Nurse: “Hello Dr. Scarlett I’m Emma, the nurse taking care of Ryan, a 5 year old admitted the other day in the PICU for DKA. Ryan is newly dx with type 1 diabetes. Ryan is currently stable on the med surg floor. At 07:30AM this morning, Ryan’s BS was 142, his heart sounds are regular rhythm, no abnormal sounds, lungs are clear, and he is alert and playful. Vitals and labs are within normal limits with some traces of ketones. The diabetes educator came in this morning and discussed nutrition, insulin administration and sites with the family. The patient taking Lantus 7 units SC q morning and Humlin-R (sliding) SC”is at this time. Nurse: “However, I’m concerned that because Ryan is afraid of needles it is going to be hard to manage his diabetes. In order to reduce needle exposure and I want to request removing Humlin-R and just continue using the long acting insulin or create a mixture. That way it will cover Ryan throughout the day and reduce getting needle stick. However, if it is possible to maybe consider putting Ryan on a insulin pump to reduce injections. Physician: “I will remove Humlin-R from the medication list. When I make my rounds, I will discuss the changes of insulin with the family and determine whether the patient should use the insulin pump” I want you to make sure the family understands this new medication change and for you to monitor the patient’s blood glucose closely to see how he tolerates the change. Notify me if there are signs of hypo/hyperglycemia and cerebral edema we will reevaluate the medication order.” Phone Conversation:
What orders might you expect or request from the physician if applicable? • Ryan is afraid of needles so request a long acting insulin to reduce needle exposure and cover the pt throughout the day. Or consider a insulin pump. Expected Orders from Physician:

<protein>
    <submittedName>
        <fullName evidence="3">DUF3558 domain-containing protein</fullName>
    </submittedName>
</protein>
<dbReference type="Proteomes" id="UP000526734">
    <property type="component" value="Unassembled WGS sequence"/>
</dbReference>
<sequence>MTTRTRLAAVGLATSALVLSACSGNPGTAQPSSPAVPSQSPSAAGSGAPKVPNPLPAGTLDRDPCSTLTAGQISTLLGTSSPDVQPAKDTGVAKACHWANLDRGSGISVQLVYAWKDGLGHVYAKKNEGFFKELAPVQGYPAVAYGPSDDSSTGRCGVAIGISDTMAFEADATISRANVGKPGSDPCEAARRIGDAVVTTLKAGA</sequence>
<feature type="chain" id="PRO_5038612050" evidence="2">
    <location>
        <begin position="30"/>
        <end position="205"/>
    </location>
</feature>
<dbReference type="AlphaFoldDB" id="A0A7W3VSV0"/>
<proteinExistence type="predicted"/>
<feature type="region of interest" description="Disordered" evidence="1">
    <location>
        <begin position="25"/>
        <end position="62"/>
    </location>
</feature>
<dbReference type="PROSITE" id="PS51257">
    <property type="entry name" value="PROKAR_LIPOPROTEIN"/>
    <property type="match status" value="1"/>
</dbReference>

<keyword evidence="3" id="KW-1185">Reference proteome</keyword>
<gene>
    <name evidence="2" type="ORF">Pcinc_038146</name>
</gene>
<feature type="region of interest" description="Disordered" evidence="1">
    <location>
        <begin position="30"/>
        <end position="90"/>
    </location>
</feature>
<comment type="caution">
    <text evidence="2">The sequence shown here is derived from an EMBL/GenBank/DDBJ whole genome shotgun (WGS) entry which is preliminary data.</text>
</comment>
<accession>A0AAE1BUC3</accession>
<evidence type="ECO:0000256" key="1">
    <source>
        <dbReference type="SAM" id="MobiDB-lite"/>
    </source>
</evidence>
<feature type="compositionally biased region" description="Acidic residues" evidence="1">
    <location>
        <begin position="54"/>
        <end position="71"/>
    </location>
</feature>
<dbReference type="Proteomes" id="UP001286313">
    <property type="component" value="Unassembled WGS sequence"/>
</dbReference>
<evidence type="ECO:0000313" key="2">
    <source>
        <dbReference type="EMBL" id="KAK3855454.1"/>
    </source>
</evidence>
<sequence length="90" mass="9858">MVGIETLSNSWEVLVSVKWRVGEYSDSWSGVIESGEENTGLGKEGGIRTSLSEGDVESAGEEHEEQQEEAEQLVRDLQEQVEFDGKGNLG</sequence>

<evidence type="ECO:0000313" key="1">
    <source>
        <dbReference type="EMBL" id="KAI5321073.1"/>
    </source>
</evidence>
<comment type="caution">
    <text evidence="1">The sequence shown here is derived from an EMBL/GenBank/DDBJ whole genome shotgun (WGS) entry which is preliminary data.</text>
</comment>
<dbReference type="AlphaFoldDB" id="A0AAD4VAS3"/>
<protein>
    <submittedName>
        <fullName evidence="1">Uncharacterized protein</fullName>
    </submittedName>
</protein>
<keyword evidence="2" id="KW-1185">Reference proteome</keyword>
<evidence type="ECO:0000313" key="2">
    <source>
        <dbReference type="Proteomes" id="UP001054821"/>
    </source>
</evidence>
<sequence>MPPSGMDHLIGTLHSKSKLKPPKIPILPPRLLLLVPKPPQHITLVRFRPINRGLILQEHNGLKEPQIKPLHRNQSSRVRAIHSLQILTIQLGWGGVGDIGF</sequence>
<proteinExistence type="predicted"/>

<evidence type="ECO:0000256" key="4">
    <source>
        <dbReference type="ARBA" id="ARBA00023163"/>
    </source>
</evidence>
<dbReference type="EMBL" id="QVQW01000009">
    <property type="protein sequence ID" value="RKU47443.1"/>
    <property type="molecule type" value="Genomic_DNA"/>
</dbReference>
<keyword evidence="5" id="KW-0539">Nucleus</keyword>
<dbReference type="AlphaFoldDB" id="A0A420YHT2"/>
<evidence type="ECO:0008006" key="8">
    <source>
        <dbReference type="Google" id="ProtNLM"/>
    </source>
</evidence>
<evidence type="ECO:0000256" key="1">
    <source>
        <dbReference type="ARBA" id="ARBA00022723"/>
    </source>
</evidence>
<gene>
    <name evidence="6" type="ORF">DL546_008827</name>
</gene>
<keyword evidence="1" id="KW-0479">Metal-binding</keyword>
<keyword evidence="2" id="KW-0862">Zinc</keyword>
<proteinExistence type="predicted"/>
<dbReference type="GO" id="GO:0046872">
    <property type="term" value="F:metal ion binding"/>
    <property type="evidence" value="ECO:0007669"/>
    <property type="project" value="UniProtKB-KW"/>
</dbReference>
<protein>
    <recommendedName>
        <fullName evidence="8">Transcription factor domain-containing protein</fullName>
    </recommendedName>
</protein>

Continuous reassessment and monitoring • Reduce the amount of needle sticks • Teach patient to cope with finger sticks • Daily weight • Food/beverage log (intake and output) • BS check ac (TID) and at bedtime • Contact social worker because Ryan’s house was burned down and he and his family are homeless • Offer the mom a break Highest priority is BS check ac (TID) and at bedtime to monitor pt condition, because the physician changed the patient's insulin order. Patient Interventions:
Hypoglycaemia, • Hypokalaemia, • Relapses of DKA • Cerebral edema • Blood pressure - Usually normal until terminal stages of illness • Tachycardia - May be present • Capillary refill - Initially maintained, but a combination of increasing acidosis and dehydration cause poor tissue perfusion • Kussmaul breathing or deep sighing respiration - A mark of acidosis; these symptoms may be mistaken for status asthmaticus, pneumonia, and even hysterical hyperventilation • Ketone odor - Patient may have a smell of ketones on the breath, although many people cannot detect this smell • Impaired consciousness - Occurs in approximately 20% of patients • Coma - May be present in 10% of patients • Abdominal tenderness - May occur; tenderness is usually nonspecific or epigastric in location; bowel sounds may be reduced or absent in severe cases Potential problems or Complications to be aware of